From contributor B:
To contributor D: You brought up a very important point and it is very true. The only problem I have found with running blades from two different suppliers is that the blades will not track the same. For example, Timberwolf sent me two samples and they tracked 1/4" different on the band wheels and rubbed against the flange on the guide rollers on my TK B-20. I adjusted the tracking and ran the two blades until dull and put my other suppliers on and had to readjust the tracking. That is a real pain in the backside. I keep about 40 name brand blades in circulation and stick with the same brand because of this. By the way I check the tracking every time I change blades and watch the blade run at idle speed to look for cracks. If you have a crack the blade will most likely waddle a little from side to side.

Would you like to add information to this article?
Interested in writing or submitting an article?
Have a question about this article?

Have you reviewed the related Knowledge Base areas below?
  • KnowledgeBase: Knowledge Base

  • KnowledgeBase: Primary Processing

  • KnowledgeBase: Primary Processing: Sawmilling

    Would you like to add information to this article? ... Click Here

    If you have a question regarding a Knowledge Base article, your best chance at uncovering an answer is to search the entire Knowledge Base for related articles or to post your question at the appropriate WOODWEB Forum. Before posting your message, be sure to
    review our Forum Guidelines.

    Questions entered in the Knowledge Base Article comment form will not generate responses! A list of WOODWEB Forums can be found at WOODWEB's Site Map.

    When you post your question at the Forum, be sure to include references to the Knowledge Base article that inspired your question. The more information you provide with your question, the better your chances are of receiving responses.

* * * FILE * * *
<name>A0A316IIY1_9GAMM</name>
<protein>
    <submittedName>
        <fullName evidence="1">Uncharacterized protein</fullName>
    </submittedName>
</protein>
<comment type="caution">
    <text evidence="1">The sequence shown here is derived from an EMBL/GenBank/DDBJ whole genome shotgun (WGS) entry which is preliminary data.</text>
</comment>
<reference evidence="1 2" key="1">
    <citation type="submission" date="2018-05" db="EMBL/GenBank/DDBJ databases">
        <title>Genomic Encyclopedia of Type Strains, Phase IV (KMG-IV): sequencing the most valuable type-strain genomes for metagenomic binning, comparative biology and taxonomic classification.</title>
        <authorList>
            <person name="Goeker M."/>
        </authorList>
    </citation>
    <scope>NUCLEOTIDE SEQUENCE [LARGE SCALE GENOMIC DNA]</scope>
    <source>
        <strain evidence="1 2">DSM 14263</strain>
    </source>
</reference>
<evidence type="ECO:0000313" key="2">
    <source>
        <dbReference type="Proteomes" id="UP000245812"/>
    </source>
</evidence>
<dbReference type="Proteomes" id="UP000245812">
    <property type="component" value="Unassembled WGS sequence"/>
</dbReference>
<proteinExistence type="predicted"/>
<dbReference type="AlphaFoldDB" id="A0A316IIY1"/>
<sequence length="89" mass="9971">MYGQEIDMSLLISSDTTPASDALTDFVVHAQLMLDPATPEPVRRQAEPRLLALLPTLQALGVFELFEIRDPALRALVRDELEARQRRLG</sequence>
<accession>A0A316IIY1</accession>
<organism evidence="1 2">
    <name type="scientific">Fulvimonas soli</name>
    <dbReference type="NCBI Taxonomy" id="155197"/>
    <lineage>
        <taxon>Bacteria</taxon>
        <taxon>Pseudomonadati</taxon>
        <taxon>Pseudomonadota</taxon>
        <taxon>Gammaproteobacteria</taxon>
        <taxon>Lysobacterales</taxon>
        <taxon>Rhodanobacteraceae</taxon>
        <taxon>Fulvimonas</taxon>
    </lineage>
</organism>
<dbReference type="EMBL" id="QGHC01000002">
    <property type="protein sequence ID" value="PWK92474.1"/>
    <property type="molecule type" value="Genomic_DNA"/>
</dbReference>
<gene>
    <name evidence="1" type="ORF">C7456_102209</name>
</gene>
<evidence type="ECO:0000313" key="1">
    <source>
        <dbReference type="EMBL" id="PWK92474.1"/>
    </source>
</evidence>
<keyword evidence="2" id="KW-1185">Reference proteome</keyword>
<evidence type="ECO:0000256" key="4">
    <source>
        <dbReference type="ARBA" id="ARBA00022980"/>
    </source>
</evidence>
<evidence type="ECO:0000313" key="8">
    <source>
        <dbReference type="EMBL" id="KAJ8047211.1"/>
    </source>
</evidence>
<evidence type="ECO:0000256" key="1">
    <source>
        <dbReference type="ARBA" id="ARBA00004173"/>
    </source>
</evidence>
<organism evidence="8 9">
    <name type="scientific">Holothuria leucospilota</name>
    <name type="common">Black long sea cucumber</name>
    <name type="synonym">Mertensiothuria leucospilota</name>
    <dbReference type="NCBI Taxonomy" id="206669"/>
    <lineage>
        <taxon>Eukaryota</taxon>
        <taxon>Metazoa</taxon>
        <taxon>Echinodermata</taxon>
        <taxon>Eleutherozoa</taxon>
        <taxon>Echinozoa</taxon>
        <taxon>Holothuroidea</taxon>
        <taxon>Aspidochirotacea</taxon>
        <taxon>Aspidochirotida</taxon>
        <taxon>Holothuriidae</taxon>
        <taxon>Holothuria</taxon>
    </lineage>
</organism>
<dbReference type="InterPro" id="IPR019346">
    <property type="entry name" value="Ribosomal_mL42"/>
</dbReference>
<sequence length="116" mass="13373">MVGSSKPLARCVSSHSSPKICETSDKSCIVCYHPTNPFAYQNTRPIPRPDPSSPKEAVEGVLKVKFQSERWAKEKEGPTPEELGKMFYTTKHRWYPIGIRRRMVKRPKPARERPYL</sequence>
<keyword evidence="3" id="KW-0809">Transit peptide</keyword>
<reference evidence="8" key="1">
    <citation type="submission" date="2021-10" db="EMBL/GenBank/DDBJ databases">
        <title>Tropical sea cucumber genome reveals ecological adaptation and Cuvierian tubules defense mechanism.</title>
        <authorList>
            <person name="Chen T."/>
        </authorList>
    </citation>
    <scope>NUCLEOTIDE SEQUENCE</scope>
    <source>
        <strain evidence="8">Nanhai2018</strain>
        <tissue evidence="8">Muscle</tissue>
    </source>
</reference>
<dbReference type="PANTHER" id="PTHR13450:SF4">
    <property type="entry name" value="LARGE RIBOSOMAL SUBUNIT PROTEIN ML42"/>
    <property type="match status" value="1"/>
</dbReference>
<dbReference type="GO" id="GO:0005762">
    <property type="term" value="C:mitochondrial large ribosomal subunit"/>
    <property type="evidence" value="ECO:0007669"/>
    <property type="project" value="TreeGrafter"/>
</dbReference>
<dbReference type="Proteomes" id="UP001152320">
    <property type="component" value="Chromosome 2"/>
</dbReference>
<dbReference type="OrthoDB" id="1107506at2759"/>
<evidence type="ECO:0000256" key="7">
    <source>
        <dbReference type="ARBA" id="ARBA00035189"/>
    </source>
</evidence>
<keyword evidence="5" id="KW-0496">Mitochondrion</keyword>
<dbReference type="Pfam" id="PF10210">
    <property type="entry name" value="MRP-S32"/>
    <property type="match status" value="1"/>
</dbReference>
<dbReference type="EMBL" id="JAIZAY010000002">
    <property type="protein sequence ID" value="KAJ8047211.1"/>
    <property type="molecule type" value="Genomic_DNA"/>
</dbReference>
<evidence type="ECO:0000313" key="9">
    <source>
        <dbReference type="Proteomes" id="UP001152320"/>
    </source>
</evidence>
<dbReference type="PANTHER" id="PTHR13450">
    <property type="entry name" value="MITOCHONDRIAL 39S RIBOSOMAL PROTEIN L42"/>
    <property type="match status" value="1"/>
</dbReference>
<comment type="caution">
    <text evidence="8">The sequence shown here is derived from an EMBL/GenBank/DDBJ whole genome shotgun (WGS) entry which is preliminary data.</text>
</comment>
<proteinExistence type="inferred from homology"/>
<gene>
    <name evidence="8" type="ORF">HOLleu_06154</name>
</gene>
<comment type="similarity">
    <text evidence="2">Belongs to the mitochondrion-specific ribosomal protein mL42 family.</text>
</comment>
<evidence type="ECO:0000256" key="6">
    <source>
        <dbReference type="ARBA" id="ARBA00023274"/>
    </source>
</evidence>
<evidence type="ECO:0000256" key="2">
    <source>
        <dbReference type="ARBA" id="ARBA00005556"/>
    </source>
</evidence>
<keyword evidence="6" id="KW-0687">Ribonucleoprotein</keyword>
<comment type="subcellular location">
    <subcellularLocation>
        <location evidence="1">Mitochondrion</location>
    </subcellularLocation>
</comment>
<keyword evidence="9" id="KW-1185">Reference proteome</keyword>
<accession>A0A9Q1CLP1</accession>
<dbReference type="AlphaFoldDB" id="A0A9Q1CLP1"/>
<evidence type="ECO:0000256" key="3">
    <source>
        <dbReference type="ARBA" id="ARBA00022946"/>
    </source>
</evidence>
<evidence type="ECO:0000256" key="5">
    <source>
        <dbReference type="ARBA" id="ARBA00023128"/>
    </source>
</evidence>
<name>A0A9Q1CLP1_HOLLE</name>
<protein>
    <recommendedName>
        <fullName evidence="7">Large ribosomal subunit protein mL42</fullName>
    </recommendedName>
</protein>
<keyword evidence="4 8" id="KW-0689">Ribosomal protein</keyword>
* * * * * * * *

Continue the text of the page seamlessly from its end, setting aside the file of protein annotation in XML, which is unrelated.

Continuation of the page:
Return to beginning of article.

    Refer a Friend || Read This Important Information || Site Map || Privacy Policy || Site User Agreement

    Letters, questions or comments? E-Mail us and let us know what you think. Be sure to review our Frequently Asked Questions page.

    Contact us to discuss advertising or to report problems with this site.

    To report a problem, send an e-mail to our Webmaster

    Copyright © 1996-2016 - WOODWEB ® Inc.
    All rights reserved. No part of this publication may be reproduced in any manner without permission of the Editor.
    Review WOODWEB's Copyright Policy.

    The editors, writers, and staff at WOODWEB try to promote safe practices. What is safe for one woodworker under certain conditions may not be safe for others in different circumstances. Readers should undertake the use of materials and methods discussed at WOODWEB after considerate evaluation, and at their own risk.

    WOODWEB, Inc.
    335 Bedell Road
    Montrose, PA 18801

    Contact WOODWEB

  • WOODWEB - the leading resource for professional woodworkers

      Home » Knowledge Base » Knowledge Base Article